The central importance of information in studies of animal communication

Robert M. Seyfarth, Dorothy L. Cheney, Thore Bergman, Julia Fischer, Klaus Zuberbühler & Kurt Hammerschmidt

Résumé The concept of information plays a central role in studies of animal communication. Animals' responses to the calls of different individuals, to food calls, alarm calls, and to signals that predict behaviour, all suggest that recipients acquire information from signals and that this information affects their response. Some scientists, however, want to replace the concept of information with one based on the 'manipulation' of recipients by signallers through the induction of nervous-system responses. Here we review both theory and data that argue against hypotheses based exclusively on manipulation or on a fixed, obligatory link between a signal's physical features and the responses it elicits. Results from dozens of studies indicate that calls with 'arousing' or 'aversive' features may also contain information that affects receivers' responses; that acoustically similar calls can elicit different responses; acoustically different calls can elicit similar responses; and 'eavesdropping' animals respond to the relationship instantiated by signal sequences. Animal signals encode a surprisingly rich amount of information. The content of this information can be studied scientifically. (C) 2010 The Association for the Study of Animal Behaviour. Published by Elsevier Ltd. All rights reserved.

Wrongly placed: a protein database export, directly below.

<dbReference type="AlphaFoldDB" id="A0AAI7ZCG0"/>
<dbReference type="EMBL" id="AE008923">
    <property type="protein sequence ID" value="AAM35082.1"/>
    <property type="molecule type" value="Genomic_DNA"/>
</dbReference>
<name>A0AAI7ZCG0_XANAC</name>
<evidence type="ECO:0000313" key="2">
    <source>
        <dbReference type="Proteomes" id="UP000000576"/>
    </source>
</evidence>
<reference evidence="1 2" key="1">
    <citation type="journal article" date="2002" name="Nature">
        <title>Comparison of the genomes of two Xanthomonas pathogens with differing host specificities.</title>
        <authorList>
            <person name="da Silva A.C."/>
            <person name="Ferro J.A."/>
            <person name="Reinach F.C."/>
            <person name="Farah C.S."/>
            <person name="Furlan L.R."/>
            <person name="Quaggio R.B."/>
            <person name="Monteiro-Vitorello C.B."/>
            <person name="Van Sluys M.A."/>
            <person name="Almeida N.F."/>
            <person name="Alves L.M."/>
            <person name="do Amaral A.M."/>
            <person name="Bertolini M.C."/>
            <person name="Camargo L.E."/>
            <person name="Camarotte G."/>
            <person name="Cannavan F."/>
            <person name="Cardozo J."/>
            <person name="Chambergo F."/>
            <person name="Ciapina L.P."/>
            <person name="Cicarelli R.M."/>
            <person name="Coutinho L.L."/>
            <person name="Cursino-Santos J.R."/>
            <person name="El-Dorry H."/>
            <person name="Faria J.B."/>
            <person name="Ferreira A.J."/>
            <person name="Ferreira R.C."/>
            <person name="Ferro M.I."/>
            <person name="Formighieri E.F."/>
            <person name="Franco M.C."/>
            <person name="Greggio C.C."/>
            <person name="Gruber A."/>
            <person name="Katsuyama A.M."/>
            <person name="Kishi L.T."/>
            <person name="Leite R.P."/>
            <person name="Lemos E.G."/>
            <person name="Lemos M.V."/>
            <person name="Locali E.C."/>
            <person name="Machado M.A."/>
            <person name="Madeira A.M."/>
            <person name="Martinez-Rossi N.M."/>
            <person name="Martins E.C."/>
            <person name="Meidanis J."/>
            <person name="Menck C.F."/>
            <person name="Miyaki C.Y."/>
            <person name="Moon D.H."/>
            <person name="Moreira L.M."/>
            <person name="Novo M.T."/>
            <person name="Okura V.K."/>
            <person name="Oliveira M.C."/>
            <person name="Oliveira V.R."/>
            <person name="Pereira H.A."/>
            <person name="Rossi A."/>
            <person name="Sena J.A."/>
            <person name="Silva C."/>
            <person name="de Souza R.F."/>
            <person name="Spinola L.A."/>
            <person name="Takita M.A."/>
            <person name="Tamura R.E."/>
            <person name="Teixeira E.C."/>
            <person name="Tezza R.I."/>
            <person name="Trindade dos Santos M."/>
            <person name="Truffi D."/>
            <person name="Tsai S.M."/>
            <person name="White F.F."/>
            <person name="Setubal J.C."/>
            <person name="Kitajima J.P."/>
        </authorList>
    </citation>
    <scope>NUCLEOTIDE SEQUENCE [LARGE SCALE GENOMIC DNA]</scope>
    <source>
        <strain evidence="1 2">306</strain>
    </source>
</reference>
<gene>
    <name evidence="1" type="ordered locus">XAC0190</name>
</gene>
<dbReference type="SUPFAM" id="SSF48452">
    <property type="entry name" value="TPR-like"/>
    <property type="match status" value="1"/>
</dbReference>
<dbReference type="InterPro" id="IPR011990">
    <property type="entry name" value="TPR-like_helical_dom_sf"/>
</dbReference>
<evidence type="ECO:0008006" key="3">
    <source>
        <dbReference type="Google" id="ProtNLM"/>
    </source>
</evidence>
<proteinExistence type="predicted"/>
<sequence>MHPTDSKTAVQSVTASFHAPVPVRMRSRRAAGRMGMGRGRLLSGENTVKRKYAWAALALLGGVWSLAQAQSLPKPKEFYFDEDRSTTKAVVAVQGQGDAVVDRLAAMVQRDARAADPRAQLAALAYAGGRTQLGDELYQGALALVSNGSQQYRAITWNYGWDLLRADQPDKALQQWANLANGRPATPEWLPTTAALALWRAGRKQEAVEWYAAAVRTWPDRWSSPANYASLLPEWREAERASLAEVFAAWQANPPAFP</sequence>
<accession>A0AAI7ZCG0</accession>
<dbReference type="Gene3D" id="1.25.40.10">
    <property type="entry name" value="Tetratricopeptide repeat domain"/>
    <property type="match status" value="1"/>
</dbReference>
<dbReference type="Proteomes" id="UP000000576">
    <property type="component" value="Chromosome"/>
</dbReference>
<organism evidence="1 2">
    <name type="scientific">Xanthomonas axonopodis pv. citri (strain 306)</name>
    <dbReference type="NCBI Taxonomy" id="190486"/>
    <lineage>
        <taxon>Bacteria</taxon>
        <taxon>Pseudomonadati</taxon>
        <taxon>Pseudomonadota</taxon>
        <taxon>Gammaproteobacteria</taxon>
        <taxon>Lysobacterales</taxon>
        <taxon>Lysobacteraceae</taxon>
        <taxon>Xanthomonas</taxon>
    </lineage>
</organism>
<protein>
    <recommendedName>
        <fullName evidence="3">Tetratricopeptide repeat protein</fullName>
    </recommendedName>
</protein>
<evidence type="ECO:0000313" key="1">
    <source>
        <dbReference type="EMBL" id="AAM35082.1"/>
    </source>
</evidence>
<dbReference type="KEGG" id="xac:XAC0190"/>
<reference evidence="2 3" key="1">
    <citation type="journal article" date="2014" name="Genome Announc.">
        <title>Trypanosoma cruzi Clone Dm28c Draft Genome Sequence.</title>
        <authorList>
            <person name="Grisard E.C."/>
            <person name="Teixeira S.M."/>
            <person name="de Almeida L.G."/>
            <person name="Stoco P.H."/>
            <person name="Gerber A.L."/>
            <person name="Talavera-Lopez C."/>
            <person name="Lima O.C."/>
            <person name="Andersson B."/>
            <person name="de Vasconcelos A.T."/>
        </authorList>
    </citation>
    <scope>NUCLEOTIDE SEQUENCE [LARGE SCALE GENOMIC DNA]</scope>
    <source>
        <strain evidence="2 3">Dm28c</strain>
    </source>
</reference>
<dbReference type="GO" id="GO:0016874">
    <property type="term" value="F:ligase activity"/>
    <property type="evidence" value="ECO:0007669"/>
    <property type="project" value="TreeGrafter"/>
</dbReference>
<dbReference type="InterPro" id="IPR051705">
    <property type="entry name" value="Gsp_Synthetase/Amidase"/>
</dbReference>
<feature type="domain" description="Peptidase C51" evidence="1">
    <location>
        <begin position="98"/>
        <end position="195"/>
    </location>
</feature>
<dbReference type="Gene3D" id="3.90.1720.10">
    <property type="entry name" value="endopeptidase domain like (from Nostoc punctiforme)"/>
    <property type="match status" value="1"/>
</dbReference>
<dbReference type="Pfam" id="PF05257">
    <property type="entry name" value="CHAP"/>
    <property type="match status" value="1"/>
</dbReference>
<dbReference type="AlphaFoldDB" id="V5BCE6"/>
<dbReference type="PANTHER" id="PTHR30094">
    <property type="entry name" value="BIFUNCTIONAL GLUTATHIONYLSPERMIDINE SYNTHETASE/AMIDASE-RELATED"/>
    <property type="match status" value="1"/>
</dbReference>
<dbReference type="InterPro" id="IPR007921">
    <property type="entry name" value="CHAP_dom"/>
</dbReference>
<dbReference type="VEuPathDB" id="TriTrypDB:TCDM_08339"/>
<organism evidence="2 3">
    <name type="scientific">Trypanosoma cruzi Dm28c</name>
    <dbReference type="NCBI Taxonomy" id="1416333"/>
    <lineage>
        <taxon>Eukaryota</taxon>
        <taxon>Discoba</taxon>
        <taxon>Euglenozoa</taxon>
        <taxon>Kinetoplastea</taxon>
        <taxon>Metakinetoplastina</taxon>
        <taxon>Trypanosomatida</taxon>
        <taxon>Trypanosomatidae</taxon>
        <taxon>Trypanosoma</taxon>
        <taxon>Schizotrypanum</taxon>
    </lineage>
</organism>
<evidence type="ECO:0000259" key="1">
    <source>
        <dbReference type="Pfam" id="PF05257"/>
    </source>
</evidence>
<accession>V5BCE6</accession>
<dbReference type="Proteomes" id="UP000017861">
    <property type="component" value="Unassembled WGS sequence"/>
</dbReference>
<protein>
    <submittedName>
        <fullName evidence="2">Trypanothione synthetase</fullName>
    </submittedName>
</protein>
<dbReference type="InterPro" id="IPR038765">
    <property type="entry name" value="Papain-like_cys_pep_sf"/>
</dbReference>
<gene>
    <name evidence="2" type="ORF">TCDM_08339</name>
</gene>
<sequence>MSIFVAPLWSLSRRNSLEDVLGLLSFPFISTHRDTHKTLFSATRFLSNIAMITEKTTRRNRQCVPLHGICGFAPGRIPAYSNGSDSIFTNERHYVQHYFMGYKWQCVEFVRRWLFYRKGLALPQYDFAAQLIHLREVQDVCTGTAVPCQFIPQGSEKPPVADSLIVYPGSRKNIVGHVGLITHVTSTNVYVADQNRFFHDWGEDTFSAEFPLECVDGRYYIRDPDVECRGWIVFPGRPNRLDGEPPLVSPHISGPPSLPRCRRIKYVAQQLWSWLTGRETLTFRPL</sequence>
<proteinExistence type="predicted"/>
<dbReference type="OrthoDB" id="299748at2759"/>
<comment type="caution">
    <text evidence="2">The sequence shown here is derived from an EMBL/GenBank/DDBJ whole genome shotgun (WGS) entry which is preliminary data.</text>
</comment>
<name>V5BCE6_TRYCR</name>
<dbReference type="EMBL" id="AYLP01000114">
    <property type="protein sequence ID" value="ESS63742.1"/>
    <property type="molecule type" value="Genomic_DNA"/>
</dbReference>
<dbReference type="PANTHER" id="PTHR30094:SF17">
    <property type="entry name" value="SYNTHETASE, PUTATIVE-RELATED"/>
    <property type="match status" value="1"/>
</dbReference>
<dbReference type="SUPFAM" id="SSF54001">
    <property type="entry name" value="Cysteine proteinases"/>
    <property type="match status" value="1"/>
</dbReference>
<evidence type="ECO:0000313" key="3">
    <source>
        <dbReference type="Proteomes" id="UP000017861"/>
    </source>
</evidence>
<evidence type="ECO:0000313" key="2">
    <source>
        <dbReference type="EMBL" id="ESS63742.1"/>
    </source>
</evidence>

Citation Seyfarth, R. M., Cheney, D. L., Bergman, T., Fischer, J., Zuberbühler, K., & Hammerschmidt, K. (2010). The central importance of information in studies of animal communication. Animal Behaviour, 80(1), 3-8.
Type Article de périodique (Anglais)
Date de publication 2010
Nom du périodique Animal Behaviour
Volume 80
Numéro 1
Pages 3-8